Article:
The Unorthodox Website Blog

Gay Support Networks

19 Jul

I look around at my family and friends and there is a vast difference between the heterosexuals in my family and gay friends, especially as we all get older.

My maternal grandparents were fairly independent living in their rented bungalow until my grandmother had an accident, broke her hip and went downhill rapidly, dying a few months later. My grandfather died the following month. In the last few months of their lives, when they needed daily care, my mother gave up her job to look after them.

My paternal grandparents were looked after in their old age by my father’s sister. Two of my uncles had daughters to look after them in their older years (one is now in a care home, but near his other daughter.) I look after my mother who lives nearby in sheltered accommodation. We have our meals together and I take her out, visiting her nearly every day.

There are only a few of our family who don’t have or didn’t have this family care in their older years. My aunt and uncle on my mother’s side never had children, my mother’s sister died a year or so ago, so my uncle is now entirely on his own relying on the help of neighbors (he lives miles away from his blood relations and his in-laws).

My dad was divorced from my mother and went back to his native Cyprus years before he died. He did, however, have a common-law wife living with him.

My gay cousin is on his own, like me in his 60s.

All my gay friends, except two, are now on their own. One died in a residential home last year (his partner had died five years earlier). The residential home was, of course, full of heterosexuals with whom he had little in common.

Another elderly gay friend is in sheltered accommodation, one was last seen wandering round apparently homeless. He was chucked out of the room where he’d lived for years when Arabs took over the house, was offered a flat but apparently never moved in. I have no idea if he’s dead or alive. Another gay friend lives on his own, though has a non-live-in younger partner who visits regularly. The older of the two did act as carer for an older gay man till he died.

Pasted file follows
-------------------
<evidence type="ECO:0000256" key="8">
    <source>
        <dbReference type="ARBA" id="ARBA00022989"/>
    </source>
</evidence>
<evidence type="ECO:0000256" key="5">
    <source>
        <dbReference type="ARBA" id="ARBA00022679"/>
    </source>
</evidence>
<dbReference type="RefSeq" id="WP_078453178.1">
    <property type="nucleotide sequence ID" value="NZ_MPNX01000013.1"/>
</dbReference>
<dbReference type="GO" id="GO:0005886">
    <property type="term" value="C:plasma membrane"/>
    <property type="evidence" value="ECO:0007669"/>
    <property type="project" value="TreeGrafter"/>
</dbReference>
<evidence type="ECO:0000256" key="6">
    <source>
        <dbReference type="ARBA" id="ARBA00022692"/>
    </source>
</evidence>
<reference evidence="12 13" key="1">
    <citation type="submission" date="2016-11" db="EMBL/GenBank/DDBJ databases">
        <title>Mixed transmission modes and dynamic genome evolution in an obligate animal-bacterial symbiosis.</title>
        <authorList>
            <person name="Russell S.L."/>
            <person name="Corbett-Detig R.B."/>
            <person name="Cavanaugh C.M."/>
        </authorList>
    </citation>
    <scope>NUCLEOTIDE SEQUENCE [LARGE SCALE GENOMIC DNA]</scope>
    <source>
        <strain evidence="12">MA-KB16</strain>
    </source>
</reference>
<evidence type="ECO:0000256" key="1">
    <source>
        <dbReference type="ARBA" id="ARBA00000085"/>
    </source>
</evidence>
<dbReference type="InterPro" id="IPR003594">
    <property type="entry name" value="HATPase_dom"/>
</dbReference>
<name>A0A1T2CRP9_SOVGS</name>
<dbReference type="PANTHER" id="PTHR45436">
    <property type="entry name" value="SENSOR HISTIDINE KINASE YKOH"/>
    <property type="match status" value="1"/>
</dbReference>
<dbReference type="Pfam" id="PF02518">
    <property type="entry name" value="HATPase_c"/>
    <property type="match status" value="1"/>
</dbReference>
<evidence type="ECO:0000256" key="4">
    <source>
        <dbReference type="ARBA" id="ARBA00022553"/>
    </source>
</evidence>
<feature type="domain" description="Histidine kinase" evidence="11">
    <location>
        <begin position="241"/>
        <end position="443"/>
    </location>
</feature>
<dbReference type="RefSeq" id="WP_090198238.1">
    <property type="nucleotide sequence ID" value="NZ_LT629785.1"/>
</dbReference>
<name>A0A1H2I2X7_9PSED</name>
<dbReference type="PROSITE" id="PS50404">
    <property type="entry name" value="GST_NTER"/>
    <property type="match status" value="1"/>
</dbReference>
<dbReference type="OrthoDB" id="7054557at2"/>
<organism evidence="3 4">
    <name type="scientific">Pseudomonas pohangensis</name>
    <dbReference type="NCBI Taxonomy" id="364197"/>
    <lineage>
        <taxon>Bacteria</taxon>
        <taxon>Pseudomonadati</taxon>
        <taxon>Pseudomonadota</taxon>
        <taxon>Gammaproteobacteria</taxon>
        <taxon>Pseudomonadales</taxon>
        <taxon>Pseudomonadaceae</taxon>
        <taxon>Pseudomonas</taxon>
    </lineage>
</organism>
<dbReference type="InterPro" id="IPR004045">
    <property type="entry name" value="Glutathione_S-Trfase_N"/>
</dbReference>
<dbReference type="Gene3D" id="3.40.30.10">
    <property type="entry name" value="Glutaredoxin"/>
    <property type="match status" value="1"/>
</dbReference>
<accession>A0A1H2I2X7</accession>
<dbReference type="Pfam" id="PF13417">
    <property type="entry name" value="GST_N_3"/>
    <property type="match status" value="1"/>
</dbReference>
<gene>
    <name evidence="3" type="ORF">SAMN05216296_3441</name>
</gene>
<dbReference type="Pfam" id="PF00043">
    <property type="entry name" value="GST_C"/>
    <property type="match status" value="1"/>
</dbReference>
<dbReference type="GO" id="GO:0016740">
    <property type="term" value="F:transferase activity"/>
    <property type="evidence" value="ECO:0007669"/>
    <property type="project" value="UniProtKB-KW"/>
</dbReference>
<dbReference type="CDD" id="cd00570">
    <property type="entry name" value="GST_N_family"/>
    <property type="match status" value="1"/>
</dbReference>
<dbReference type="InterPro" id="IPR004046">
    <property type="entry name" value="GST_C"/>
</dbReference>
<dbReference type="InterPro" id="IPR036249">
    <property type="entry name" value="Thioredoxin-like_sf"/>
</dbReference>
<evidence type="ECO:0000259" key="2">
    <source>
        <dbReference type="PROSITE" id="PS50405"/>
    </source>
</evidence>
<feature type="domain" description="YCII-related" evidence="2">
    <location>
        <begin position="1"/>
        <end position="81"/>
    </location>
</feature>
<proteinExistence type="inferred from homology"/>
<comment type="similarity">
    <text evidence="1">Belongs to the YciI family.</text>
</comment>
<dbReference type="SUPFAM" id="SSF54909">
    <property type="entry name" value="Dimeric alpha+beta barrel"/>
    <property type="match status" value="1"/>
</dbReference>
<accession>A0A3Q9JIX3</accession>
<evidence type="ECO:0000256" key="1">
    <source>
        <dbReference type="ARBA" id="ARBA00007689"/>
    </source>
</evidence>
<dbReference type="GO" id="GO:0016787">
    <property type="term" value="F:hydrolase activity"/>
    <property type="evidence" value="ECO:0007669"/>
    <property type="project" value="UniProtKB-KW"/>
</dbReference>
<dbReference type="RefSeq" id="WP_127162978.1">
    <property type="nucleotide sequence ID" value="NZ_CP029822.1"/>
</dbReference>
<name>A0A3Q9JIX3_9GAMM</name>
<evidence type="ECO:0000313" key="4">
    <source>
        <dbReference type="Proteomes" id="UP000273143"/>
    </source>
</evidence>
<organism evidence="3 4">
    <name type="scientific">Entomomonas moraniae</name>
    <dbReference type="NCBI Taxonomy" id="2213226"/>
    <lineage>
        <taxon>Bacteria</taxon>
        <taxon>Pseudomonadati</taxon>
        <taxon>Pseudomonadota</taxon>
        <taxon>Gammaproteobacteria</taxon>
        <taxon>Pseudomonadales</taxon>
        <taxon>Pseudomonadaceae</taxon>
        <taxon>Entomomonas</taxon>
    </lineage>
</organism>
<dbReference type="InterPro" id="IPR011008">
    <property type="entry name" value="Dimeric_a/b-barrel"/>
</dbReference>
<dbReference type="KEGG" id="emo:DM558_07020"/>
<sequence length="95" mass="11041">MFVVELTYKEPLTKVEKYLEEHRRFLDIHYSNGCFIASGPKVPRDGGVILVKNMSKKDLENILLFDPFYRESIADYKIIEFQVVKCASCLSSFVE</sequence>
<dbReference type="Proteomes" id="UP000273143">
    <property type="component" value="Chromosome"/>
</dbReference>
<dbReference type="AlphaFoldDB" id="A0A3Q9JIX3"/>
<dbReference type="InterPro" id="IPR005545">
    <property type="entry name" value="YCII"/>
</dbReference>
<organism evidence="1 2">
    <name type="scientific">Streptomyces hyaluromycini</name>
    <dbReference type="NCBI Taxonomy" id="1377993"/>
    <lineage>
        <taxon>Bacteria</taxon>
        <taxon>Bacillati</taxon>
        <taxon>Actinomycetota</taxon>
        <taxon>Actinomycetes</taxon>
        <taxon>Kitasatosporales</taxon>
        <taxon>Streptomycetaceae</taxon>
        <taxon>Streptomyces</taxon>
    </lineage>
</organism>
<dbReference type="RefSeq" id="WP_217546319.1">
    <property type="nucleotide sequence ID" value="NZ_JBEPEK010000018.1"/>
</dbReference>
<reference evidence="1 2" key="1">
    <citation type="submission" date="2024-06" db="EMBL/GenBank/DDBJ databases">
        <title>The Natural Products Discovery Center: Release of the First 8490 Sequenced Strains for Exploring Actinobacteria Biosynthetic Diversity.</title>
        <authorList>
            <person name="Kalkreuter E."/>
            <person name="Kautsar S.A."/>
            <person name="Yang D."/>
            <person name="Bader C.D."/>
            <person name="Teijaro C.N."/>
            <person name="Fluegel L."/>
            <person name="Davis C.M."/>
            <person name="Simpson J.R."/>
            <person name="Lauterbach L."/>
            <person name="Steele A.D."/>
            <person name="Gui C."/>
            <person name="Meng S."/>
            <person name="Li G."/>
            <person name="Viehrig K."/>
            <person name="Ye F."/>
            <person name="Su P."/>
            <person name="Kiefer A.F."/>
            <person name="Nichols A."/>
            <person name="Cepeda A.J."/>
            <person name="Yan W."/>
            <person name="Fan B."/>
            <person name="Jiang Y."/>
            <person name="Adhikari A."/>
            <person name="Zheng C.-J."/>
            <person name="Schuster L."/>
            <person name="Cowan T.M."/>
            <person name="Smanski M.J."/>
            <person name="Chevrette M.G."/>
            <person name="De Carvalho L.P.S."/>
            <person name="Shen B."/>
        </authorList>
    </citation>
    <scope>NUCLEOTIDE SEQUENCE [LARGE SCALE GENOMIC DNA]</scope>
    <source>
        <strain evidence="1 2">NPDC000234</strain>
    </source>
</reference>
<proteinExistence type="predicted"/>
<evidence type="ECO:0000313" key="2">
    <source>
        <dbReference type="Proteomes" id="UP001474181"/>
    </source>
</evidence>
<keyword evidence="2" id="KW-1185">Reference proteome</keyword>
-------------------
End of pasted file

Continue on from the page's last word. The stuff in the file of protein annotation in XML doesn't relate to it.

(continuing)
The point I’m trying to make is that many gay people, and childless heterosexuals, have nobody to turn to for support in their older years when they may need a great deal of help. It is a constant worry as I see how helpless my own mother would be without my help. She can’t draw her pension since the banks have made it so difficult for old people not used to pin numbers, cash machines and plastic cards – all way beyond her comprehension. She can’t deal with bills or correspondence, can’t do shopping, can only cook light meals, can’t keep or attend hospital and doctor appointments, etc. without assistance. She is totally reliant on me and her cleaner to function. If I die first or am indisposed I don’t know what will happen to her, she’d probably have to go into a care home. My only brother lives in Yorkshire and is out of the country much of the time.